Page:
Housing shortages and rising rents have triggered a fresh wave of demand from commercial investors for humble blocks of units. In Western Sydney, sales and inquiries for low-rise residential apartment complexes have outstripped those of all other commercial assets this year so far, while this month on a 1970s-built block of 16 units in the north shore suburb of Lane Cove sold for $500,000 above the price guide.

From individuals and investor groups to strata traders and property giants, the opportunity to capitalise on the growing market for affordable apartments is proving highly attractive. Returns show no sign of slowing and nor does buyer or rental demand in light of Australia’s on-going migration-fuelled population boom. National figures show that average apartment rent has grown 9.4% in the past 12 months, and about 6.9% annually over the past five years. Furthermore, existing apartment blocks are being seen in a more favourable light thanks to the economic headwinds causing havoc across large segments of the development and construction industries.

Keeping it simple

The Lane Cove block sold for $11 million after a competitive auction at which five of the seven registered bidders participated. The property was typical of the suburb’s many tightly held unit blocks, being a three-level walk-up, with garages at ground level and two floors of apartments above. Located at 96 Burns Bay Road, it had been under the same ownership for 50 years and comprised 8 one bedroom and 8 two-bedroom units. The auction was held by Ray White Commercial Eastern Suburbs and Ray White Double Bay.

One of the hottest markets for unit blocks this year has been Western Sydney with $130 million of transactions recorded in the first four months of 2024. Ray White Commercial Western Sydney director Peter Vines said the combination of rising prices, rising rents and low vacancy spurred on by the region’s burgeoning population had created “a recipe for investment success”.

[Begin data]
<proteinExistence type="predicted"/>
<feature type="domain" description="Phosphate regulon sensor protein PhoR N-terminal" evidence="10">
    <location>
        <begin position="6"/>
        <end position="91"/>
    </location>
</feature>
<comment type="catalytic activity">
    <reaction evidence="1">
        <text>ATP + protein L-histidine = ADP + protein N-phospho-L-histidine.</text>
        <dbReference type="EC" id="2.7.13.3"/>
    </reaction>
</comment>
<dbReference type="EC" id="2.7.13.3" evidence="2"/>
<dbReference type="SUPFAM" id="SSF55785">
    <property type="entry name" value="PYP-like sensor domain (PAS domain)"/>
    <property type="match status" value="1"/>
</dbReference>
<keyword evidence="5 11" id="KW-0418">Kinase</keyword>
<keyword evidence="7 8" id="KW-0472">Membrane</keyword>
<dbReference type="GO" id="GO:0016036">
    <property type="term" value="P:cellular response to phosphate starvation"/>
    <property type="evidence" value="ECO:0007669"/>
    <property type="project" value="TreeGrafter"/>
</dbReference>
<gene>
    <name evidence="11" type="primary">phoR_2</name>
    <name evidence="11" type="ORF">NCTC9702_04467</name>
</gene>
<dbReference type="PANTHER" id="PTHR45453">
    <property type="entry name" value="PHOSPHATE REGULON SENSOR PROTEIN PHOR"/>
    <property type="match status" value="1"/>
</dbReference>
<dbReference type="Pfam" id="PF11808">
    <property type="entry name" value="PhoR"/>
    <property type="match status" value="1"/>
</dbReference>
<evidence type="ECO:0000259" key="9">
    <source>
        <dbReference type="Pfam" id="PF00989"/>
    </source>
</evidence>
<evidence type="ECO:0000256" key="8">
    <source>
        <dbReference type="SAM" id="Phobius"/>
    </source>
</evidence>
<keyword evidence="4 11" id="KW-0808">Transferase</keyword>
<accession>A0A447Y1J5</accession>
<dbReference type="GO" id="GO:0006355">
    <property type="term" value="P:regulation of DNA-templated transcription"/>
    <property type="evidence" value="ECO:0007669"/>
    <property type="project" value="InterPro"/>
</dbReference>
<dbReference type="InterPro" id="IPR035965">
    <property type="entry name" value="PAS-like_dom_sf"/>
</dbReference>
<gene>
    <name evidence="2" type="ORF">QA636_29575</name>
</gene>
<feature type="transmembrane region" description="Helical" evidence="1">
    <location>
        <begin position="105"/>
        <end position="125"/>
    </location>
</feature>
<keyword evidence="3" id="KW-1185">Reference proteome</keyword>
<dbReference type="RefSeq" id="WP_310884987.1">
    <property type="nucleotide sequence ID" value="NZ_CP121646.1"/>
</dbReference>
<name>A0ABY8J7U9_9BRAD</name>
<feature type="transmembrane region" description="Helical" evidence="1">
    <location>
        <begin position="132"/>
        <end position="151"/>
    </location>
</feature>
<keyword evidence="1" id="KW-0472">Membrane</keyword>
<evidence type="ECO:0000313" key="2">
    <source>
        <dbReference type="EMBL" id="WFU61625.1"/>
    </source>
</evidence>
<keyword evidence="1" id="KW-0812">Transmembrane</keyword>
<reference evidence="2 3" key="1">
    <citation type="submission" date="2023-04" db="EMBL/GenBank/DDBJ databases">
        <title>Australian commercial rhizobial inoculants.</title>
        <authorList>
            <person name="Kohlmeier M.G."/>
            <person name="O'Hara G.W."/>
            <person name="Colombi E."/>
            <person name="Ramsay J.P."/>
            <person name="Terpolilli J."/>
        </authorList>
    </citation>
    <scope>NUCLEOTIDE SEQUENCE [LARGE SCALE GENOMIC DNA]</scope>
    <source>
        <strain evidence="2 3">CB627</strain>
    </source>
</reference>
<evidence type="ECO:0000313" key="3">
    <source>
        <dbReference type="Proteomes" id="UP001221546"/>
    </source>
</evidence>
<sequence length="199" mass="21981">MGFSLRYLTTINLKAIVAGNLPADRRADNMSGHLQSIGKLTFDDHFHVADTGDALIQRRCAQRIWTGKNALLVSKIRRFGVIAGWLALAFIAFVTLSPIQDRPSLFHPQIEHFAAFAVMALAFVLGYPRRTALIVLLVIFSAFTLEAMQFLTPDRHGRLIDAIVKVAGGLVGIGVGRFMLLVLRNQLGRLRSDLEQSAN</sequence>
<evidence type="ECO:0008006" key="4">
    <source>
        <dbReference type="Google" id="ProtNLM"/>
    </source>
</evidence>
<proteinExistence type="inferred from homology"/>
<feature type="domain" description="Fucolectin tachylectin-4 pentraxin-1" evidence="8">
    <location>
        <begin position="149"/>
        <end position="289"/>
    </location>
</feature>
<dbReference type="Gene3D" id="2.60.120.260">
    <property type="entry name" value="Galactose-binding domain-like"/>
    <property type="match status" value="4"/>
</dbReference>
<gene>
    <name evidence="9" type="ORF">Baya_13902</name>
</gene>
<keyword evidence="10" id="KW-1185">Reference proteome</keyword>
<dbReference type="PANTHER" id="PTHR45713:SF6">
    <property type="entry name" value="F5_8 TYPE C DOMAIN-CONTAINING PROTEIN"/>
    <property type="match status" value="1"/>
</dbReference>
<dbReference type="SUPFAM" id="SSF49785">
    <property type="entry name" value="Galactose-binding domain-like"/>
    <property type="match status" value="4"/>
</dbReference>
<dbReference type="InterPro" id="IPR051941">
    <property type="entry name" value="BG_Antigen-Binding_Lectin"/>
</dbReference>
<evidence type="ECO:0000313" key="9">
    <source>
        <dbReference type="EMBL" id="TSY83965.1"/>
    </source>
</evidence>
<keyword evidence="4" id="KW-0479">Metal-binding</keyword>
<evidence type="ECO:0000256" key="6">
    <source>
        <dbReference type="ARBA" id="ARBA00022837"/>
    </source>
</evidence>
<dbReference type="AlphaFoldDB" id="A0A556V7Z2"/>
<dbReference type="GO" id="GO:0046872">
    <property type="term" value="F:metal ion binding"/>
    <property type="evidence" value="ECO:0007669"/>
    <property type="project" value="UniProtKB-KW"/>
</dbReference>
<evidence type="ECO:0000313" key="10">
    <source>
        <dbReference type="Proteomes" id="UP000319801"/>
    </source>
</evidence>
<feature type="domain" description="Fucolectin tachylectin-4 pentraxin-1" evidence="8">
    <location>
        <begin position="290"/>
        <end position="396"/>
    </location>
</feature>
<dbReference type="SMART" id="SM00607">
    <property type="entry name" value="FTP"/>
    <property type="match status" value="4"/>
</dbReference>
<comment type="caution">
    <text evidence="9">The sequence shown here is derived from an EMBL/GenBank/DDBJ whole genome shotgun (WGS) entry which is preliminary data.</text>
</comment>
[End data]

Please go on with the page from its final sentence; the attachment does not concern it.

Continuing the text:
“Investors can buy blocks of units at almost below replacement values” Mr Vines said. “This way they avoid the process of having to buy blocks of land and develop from scratch at a time when construction costs are high and the time for approvals is lengthy. Right now, refurbishing existing blocks of units is seen as a more appealing option and some of our clients are holding onto these assets due to their value.”

Apartments proving popular

Across Greater Sydney, values in the residential unit market have grown 5.3% in the past 12 months, and annually, at an average of 4.4%. “With pressure on supply and both approvals and completions remaining below anticipated demand, prices will only continue to increase,” Mr Vines said. Rents are under the same kind of pressure, apartments averaging around $700 a week after jumping over 9% over the last year. Mr Vines said in Western Sydney, private buyers remained the key investors in the asset class although more recently there had been an increase in private syndicates and offshore funds moving into the space.

The shift follows not only the rise in building costs but also a reluctance among financiers to commit dollars for construction. For many the numbers aren’t stacking up, the Deague Group’s chief executive Will Deague conceding: “We’re certainly not building high-rise. The cost of building doesn’t work – it’s now costing $16,000 per unit instead of the $10,000 to $11,000 we used to be selling at.”

Other data shows apartments closing in on houses as the most popular properties for Sydney homebuyers with Parramatta CBD coming out on top as the most popular. There were almost 700 purchases of Parramatta units in the previous 12 months making them the most frequently traded of all properties in the city.